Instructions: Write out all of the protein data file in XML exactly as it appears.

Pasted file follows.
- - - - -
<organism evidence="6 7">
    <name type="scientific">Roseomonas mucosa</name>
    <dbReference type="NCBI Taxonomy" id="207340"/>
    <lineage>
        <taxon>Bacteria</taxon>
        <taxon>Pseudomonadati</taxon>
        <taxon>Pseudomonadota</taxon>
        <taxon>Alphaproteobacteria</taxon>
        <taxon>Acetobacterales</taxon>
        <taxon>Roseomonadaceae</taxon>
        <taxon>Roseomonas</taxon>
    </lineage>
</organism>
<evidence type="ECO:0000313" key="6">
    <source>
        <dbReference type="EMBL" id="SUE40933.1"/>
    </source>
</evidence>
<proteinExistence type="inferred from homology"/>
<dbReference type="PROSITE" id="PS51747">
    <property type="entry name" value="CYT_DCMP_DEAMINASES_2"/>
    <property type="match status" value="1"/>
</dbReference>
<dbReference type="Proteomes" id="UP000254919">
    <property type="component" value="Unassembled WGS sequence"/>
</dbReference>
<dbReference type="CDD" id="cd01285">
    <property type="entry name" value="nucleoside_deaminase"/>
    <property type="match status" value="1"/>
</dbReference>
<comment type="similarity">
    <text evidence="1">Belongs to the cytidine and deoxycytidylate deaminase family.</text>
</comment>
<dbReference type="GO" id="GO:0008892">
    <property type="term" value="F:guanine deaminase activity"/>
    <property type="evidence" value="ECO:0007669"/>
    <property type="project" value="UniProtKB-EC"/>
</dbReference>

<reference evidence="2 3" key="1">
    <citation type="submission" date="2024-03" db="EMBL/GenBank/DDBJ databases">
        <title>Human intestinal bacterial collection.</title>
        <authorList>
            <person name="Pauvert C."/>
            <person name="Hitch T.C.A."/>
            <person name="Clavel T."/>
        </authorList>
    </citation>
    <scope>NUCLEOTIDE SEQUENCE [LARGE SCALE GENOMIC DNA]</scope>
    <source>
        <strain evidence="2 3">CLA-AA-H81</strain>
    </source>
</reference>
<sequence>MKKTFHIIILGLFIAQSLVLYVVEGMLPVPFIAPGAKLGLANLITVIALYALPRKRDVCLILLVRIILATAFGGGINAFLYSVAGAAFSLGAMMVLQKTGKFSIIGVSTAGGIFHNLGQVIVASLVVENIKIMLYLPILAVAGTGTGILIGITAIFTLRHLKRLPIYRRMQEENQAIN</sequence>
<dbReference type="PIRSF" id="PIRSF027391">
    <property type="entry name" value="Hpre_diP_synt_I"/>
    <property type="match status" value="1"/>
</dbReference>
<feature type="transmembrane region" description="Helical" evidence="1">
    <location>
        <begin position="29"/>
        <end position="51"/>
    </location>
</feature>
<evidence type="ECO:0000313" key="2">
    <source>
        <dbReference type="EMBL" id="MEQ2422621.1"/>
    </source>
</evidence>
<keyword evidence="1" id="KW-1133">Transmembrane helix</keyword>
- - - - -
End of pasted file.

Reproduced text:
<organism evidence="6 7">
    <name type="scientific">Roseomonas mucosa</name>
    <dbReference type="NCBI Taxonomy" id="207340"/>
    <lineage>
        <taxon>Bacteria</taxon>
        <taxon>Pseudomonadati</taxon>
        <taxon>Pseudomonadota</taxon>
        <taxon>Alphaproteobacteria</taxon>
        <taxon>Acetobacterales</taxon>
        <taxon>Roseomonadaceae</taxon>
        <taxon>Roseomonas</taxon>
    </lineage>
</organism>
<evidence type="ECO:0000313" key="6">
    <source>
        <dbReference type="EMBL" id="SUE40933.1"/>
    </source>
</evidence>
<proteinExistence type="inferred from homology"/>
<dbReference type="PROSITE" id="PS51747">
    <property type="entry name" value="CYT_DCMP_DEAMINASES_2"/>
    <property type="match status" value="1"/>
</dbReference>
<dbReference type="Proteomes" id="UP000254919">
    <property type="component" value="Unassembled WGS sequence"/>
</dbReference>
<dbReference type="CDD" id="cd01285">
    <property type="entry name" value="nucleoside_deaminase"/>
    <property type="match status" value="1"/>
</dbReference>
<comment type="similarity">
    <text evidence="1">Belongs to the cytidine and deoxycytidylate deaminase family.</text>
</comment>
<dbReference type="GO" id="GO:0008892">
    <property type="term" value="F:guanine deaminase activity"/>
    <property type="evidence" value="ECO:0007669"/>
    <property type="project" value="UniProtKB-EC"/>
</dbReference>

<reference evidence="2 3" key="1">
    <citation type="submission" date="2024-03" db="EMBL/GenBank/DDBJ databases">
        <title>Human intestinal bacterial collection.</title>
        <authorList>
            <person name="Pauvert C."/>
            <person name="Hitch T.C.A."/>
            <person name="Clavel T."/>
        </authorList>
    </citation>
    <scope>NUCLEOTIDE SEQUENCE [LARGE SCALE GENOMIC DNA]</scope>
    <source>
        <strain evidence="2 3">CLA-AA-H81</strain>
    </source>
</reference>
<sequence>MKKTFHIIILGLFIAQSLVLYVVEGMLPVPFIAPGAKLGLANLITVIALYALPRKRDVCLILLVRIILATAFGGGINAFLYSVAGAAFSLGAMMVLQKTGKFSIIGVSTAGGIFHNLGQVIVASLVVENIKIMLYLPILAVAGTGTGILIGITAIFTLRHLKRLPIYRRMQEENQAIN</sequence>
<dbReference type="PIRSF" id="PIRSF027391">
    <property type="entry name" value="Hpre_diP_synt_I"/>
    <property type="match status" value="1"/>
</dbReference>
<feature type="transmembrane region" description="Helical" evidence="1">
    <location>
        <begin position="29"/>
        <end position="51"/>
    </location>
</feature>
<evidence type="ECO:0000313" key="2">
    <source>
        <dbReference type="EMBL" id="MEQ2422621.1"/>
    </source>
</evidence>
<keyword evidence="1" id="KW-1133">Transmembrane helix</keyword>